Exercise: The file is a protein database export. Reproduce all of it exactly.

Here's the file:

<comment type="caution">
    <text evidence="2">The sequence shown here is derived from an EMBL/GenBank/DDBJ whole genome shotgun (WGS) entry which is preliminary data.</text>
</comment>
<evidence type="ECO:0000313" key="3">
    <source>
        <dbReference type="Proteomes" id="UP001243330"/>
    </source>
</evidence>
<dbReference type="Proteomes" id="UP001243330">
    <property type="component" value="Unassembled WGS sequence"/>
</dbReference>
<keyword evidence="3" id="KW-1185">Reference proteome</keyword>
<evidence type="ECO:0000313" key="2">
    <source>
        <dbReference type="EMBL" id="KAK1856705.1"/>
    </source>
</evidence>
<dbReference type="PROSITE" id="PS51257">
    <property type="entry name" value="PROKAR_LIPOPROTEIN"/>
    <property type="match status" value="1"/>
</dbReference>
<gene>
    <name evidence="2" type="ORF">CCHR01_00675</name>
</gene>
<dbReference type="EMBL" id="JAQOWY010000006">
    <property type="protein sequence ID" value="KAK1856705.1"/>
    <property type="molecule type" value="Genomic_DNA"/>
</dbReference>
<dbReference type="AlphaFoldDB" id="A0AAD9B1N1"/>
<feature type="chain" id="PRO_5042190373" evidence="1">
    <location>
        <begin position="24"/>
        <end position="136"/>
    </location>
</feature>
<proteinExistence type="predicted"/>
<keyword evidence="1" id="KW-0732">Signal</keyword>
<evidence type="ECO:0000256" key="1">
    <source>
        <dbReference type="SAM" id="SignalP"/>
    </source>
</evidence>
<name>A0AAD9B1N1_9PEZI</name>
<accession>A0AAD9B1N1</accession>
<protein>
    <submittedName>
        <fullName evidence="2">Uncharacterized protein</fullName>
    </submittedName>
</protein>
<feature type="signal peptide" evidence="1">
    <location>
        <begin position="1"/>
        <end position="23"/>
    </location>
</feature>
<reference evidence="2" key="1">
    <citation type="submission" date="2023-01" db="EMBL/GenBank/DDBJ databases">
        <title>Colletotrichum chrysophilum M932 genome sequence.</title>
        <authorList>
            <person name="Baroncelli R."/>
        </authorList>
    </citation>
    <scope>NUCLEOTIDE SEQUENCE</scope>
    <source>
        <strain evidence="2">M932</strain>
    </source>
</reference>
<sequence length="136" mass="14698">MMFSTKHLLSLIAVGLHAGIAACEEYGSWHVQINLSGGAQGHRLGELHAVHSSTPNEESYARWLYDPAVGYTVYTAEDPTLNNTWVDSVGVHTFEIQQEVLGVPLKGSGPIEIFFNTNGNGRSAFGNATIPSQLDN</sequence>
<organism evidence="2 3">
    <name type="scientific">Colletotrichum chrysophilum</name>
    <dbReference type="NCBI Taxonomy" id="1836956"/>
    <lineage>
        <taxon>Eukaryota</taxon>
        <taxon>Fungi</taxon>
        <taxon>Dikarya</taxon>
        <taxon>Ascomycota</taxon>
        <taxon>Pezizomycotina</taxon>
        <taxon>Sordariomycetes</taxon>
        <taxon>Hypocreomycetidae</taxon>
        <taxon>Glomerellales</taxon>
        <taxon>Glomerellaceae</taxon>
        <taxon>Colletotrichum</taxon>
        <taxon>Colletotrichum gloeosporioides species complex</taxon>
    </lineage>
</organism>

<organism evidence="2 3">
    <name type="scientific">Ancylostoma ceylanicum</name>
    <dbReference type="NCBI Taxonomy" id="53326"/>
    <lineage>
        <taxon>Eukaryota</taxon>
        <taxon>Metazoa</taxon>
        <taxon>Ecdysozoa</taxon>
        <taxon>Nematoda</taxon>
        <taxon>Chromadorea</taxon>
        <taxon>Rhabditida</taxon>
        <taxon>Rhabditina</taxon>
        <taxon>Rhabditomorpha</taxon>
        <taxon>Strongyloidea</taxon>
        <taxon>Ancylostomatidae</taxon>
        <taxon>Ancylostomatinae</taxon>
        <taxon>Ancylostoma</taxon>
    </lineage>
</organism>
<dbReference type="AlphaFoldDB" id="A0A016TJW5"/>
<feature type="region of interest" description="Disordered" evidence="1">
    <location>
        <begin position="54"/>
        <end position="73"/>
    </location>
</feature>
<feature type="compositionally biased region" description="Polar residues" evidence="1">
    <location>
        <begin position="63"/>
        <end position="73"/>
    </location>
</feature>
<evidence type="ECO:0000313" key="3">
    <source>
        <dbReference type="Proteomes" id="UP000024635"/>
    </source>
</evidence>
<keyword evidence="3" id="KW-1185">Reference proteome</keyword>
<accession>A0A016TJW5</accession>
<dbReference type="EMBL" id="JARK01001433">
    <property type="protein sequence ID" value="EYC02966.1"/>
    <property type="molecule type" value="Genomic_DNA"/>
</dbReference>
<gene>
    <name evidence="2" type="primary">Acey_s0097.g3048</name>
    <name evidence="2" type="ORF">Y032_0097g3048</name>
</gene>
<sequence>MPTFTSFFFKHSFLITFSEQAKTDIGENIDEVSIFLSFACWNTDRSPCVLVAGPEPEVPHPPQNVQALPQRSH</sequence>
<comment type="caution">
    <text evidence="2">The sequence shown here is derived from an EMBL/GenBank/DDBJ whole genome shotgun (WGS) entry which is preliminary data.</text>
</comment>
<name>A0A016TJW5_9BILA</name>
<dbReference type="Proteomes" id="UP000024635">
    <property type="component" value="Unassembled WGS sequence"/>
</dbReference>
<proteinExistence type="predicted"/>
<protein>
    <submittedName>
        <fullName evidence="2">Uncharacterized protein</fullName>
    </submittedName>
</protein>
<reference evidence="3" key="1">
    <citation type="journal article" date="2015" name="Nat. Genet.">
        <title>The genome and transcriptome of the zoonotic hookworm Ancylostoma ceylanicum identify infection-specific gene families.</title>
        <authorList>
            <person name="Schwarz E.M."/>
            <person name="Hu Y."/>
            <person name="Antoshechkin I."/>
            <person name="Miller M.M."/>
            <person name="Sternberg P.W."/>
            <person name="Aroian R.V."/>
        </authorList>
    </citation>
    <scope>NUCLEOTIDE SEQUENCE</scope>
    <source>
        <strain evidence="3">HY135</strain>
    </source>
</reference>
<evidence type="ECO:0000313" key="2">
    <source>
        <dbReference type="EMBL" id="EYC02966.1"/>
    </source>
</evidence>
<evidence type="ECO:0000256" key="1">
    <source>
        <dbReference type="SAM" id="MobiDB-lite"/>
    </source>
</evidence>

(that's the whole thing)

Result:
<comment type="caution">
    <text evidence="2">The sequence shown here is derived from an EMBL/GenBank/DDBJ whole genome shotgun (WGS) entry which is preliminary data.</text>
</comment>
<evidence type="ECO:0000313" key="3">
    <source>
        <dbReference type="Proteomes" id="UP001243330"/>
    </source>
</evidence>
<dbReference type="Proteomes" id="UP001243330">
    <property type="component" value="Unassembled WGS sequence"/>
</dbReference>
<keyword evidence="3" id="KW-1185">Reference proteome</keyword>
<evidence type="ECO:0000313" key="2">
    <source>
        <dbReference type="EMBL" id="KAK1856705.1"/>
    </source>
</evidence>
<dbReference type="PROSITE" id="PS51257">
    <property type="entry name" value="PROKAR_LIPOPROTEIN"/>
    <property type="match status" value="1"/>
</dbReference>
<gene>
    <name evidence="2" type="ORF">CCHR01_00675</name>
</gene>
<dbReference type="EMBL" id="JAQOWY010000006">
    <property type="protein sequence ID" value="KAK1856705.1"/>
    <property type="molecule type" value="Genomic_DNA"/>
</dbReference>
<dbReference type="AlphaFoldDB" id="A0AAD9B1N1"/>
<feature type="chain" id="PRO_5042190373" evidence="1">
    <location>
        <begin position="24"/>
        <end position="136"/>
    </location>
</feature>
<proteinExistence type="predicted"/>
<keyword evidence="1" id="KW-0732">Signal</keyword>
<evidence type="ECO:0000256" key="1">
    <source>
        <dbReference type="SAM" id="SignalP"/>
    </source>
</evidence>
<name>A0AAD9B1N1_9PEZI</name>
<accession>A0AAD9B1N1</accession>
<protein>
    <submittedName>
        <fullName evidence="2">Uncharacterized protein</fullName>
    </submittedName>
</protein>
<feature type="signal peptide" evidence="1">
    <location>
        <begin position="1"/>
        <end position="23"/>
    </location>
</feature>
<reference evidence="2" key="1">
    <citation type="submission" date="2023-01" db="EMBL/GenBank/DDBJ databases">
        <title>Colletotrichum chrysophilum M932 genome sequence.</title>
        <authorList>
            <person name="Baroncelli R."/>
        </authorList>
    </citation>
    <scope>NUCLEOTIDE SEQUENCE</scope>
    <source>
        <strain evidence="2">M932</strain>
    </source>
</reference>
<sequence length="136" mass="14698">MMFSTKHLLSLIAVGLHAGIAACEEYGSWHVQINLSGGAQGHRLGELHAVHSSTPNEESYARWLYDPAVGYTVYTAEDPTLNNTWVDSVGVHTFEIQQEVLGVPLKGSGPIEIFFNTNGNGRSAFGNATIPSQLDN</sequence>
<organism evidence="2 3">
    <name type="scientific">Colletotrichum chrysophilum</name>
    <dbReference type="NCBI Taxonomy" id="1836956"/>
    <lineage>
        <taxon>Eukaryota</taxon>
        <taxon>Fungi</taxon>
        <taxon>Dikarya</taxon>
        <taxon>Ascomycota</taxon>
        <taxon>Pezizomycotina</taxon>
        <taxon>Sordariomycetes</taxon>
        <taxon>Hypocreomycetidae</taxon>
        <taxon>Glomerellales</taxon>
        <taxon>Glomerellaceae</taxon>
        <taxon>Colletotrichum</taxon>
        <taxon>Colletotrichum gloeosporioides species complex</taxon>
    </lineage>
</organism>

<organism evidence="2 3">
    <name type="scientific">Ancylostoma ceylanicum</name>
    <dbReference type="NCBI Taxonomy" id="53326"/>
    <lineage>
        <taxon>Eukaryota</taxon>
        <taxon>Metazoa</taxon>
        <taxon>Ecdysozoa</taxon>
        <taxon>Nematoda</taxon>
        <taxon>Chromadorea</taxon>
        <taxon>Rhabditida</taxon>
        <taxon>Rhabditina</taxon>
        <taxon>Rhabditomorpha</taxon>
        <taxon>Strongyloidea</taxon>
        <taxon>Ancylostomatidae</taxon>
        <taxon>Ancylostomatinae</taxon>
        <taxon>Ancylostoma</taxon>
    </lineage>
</organism>
<dbReference type="AlphaFoldDB" id="A0A016TJW5"/>
<feature type="region of interest" description="Disordered" evidence="1">
    <location>
        <begin position="54"/>
        <end position="73"/>
    </location>
</feature>
<feature type="compositionally biased region" description="Polar residues" evidence="1">
    <location>
        <begin position="63"/>
        <end position="73"/>
    </location>
</feature>
<evidence type="ECO:0000313" key="3">
    <source>
        <dbReference type="Proteomes" id="UP000024635"/>
    </source>
</evidence>
<keyword evidence="3" id="KW-1185">Reference proteome</keyword>
<accession>A0A016TJW5</accession>
<dbReference type="EMBL" id="JARK01001433">
    <property type="protein sequence ID" value="EYC02966.1"/>
    <property type="molecule type" value="Genomic_DNA"/>
</dbReference>
<gene>
    <name evidence="2" type="primary">Acey_s0097.g3048</name>
    <name evidence="2" type="ORF">Y032_0097g3048</name>
</gene>
<sequence>MPTFTSFFFKHSFLITFSEQAKTDIGENIDEVSIFLSFACWNTDRSPCVLVAGPEPEVPHPPQNVQALPQRSH</sequence>
<comment type="caution">
    <text evidence="2">The sequence shown here is derived from an EMBL/GenBank/DDBJ whole genome shotgun (WGS) entry which is preliminary data.</text>
</comment>
<name>A0A016TJW5_9BILA</name>
<dbReference type="Proteomes" id="UP000024635">
    <property type="component" value="Unassembled WGS sequence"/>
</dbReference>
<proteinExistence type="predicted"/>
<protein>
    <submittedName>
        <fullName evidence="2">Uncharacterized protein</fullName>
    </submittedName>
</protein>
<reference evidence="3" key="1">
    <citation type="journal article" date="2015" name="Nat. Genet.">
        <title>The genome and transcriptome of the zoonotic hookworm Ancylostoma ceylanicum identify infection-specific gene families.</title>
        <authorList>
            <person name="Schwarz E.M."/>
            <person name="Hu Y."/>
            <person name="Antoshechkin I."/>
            <person name="Miller M.M."/>
            <person name="Sternberg P.W."/>
            <person name="Aroian R.V."/>
        </authorList>
    </citation>
    <scope>NUCLEOTIDE SEQUENCE</scope>
    <source>
        <strain evidence="3">HY135</strain>
    </source>
</reference>
<evidence type="ECO:0000313" key="2">
    <source>
        <dbReference type="EMBL" id="EYC02966.1"/>
    </source>
</evidence>
<evidence type="ECO:0000256" key="1">
    <source>
        <dbReference type="SAM" id="MobiDB-lite"/>
    </source>
</evidence>